My #whole30 November… The halfway mark!

So, while I had every intention of writing weekly posts, this month is already running away with me and to my great surprise, I’ve realised I’m already past halfway through the month of November – meaning halfway through Whole30!

It’s already been an interesting exercise, not only on myself (and testing my ever-so-fickle willpower!), but also in observing others’ reactions when I’ve talked to them about what I’m doing. For the most part, I’m actually not talking about it much at all, but a recent family catch up this past weekend revealed that the moment some kind of eating “program/ diet/ protocol” (pick your poison) is mentioned that everyone (EVERYONE!) wants to know all about it, why you’re on it, what are the exceptions, how you’re finding it, and very importantly, how my partner is dealing with it.

Given that these are completely valid questions and coming from a place of curiosity rather than judgement, I figured here would be the easiest places to answer these from my experience of being two weeks in.

2016-11-08-08-55-13
Breakfasts… Leftover salads with quick eggs and mushrooms

Why am I doing the Whole30?

For the most part, I addressed this in my post a couple of weeks ago – but essentially I wanted to test myself out on a strict program during a time where I knew I’d have the time, resources and the “why” to really commit. Whole30 does not include “treat days’, exceptions and I’m sure isn’t for everyone, but it was something that appealed to me currently to help “kick start” my health where other approaches hadn’t been as effective.

What’s in and what’s out?

Again, I’ve addressed most of this in my first post, but the main point I wanted to mention on this is that just because I’m not eating something because of Whole30, doesn’t mean it’s not healthy, or that others should also eliminate said food/ drink.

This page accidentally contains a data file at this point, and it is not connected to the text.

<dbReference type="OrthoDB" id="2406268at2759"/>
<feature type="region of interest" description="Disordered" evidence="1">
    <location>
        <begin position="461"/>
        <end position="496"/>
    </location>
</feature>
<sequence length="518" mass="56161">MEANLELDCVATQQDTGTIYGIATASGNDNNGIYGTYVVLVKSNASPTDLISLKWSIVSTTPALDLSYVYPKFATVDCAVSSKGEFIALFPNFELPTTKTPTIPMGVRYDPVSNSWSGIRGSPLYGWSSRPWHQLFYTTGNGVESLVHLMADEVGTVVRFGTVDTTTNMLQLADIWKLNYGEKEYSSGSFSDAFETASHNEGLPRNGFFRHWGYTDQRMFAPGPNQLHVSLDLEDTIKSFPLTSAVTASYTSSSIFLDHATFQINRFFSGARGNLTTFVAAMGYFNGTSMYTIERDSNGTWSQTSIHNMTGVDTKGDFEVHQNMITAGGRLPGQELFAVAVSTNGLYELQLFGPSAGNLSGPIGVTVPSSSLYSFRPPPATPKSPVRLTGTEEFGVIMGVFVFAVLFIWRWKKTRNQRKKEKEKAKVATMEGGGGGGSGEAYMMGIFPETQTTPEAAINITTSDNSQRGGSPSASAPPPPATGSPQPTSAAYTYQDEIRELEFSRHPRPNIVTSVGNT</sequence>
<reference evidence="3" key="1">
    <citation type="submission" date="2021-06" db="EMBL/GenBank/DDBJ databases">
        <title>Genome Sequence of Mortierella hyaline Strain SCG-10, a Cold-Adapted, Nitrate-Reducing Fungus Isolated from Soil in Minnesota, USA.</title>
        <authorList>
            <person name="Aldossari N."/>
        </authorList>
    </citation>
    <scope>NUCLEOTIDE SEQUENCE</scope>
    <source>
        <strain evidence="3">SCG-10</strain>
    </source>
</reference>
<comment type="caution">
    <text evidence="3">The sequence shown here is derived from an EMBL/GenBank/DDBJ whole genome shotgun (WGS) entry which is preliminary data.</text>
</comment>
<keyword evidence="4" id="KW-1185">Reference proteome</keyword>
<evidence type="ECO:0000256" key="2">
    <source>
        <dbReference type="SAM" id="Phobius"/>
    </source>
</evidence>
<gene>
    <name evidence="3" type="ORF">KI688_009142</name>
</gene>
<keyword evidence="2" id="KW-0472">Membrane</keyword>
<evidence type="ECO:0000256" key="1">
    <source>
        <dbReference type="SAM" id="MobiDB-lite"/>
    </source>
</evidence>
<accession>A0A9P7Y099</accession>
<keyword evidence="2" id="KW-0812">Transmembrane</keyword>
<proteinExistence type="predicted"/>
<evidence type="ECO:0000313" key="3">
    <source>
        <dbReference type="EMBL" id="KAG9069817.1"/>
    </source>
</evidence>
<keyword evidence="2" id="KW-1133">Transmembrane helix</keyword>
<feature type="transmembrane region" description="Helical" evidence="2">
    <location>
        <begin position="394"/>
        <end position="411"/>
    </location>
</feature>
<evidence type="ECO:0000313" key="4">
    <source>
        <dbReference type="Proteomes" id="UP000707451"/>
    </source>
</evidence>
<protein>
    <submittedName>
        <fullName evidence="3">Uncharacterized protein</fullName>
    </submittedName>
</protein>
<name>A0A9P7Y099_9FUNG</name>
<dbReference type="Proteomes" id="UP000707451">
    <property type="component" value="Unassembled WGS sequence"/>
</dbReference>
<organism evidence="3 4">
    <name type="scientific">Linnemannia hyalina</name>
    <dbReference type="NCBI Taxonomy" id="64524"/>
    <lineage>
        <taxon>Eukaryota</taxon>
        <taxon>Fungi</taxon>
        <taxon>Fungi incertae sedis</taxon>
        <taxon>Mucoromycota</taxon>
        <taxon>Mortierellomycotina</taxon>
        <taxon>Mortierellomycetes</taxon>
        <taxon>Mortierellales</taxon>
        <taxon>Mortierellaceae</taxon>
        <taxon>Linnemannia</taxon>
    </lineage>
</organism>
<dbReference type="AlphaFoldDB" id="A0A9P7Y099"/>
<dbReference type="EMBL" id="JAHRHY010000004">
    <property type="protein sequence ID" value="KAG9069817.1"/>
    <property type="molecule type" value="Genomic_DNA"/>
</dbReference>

I’ve had a few big (interesting!) conversations with a few people about the ideas around natural sugars (honey, maple syrup, dates) in opposed to refined sugar. For me normally, I would try as much as possible to be refined sugar free, however while I’m doing Whole30, the only sweetener I’ve included is dates, which I’m having in moderation, not every day and in combination with other foods. It’s tricky at times, but knowing that this is a short experiment helps rather than thinking that this is for the rest of my life! Alcohol is similar for me… I generally only drink a couple of times a week, mostly red wine and rarely more than two glasses at a time. However, for the month of November I’m not having any alcohol at all. I don’t think drinking (especially at the levels and ratios that I drink) is necessarily bad or unhealthy, I’m just giving my system a break for a while.

2016-11-11-13-14-19-2
Smoothie bowls have become a new fave… Especially when they have the texture of ice cream!

How has it been so far?

The big question! Honestly, for the first week or so I really didn’t have too many issues with it. While I was home, I was making sure I had a great big breakfast which meant that I didn’t want for lunch; I might have a snack at some point, then have a regular dinner, then maybe a herbal tea and small snack again in the evening.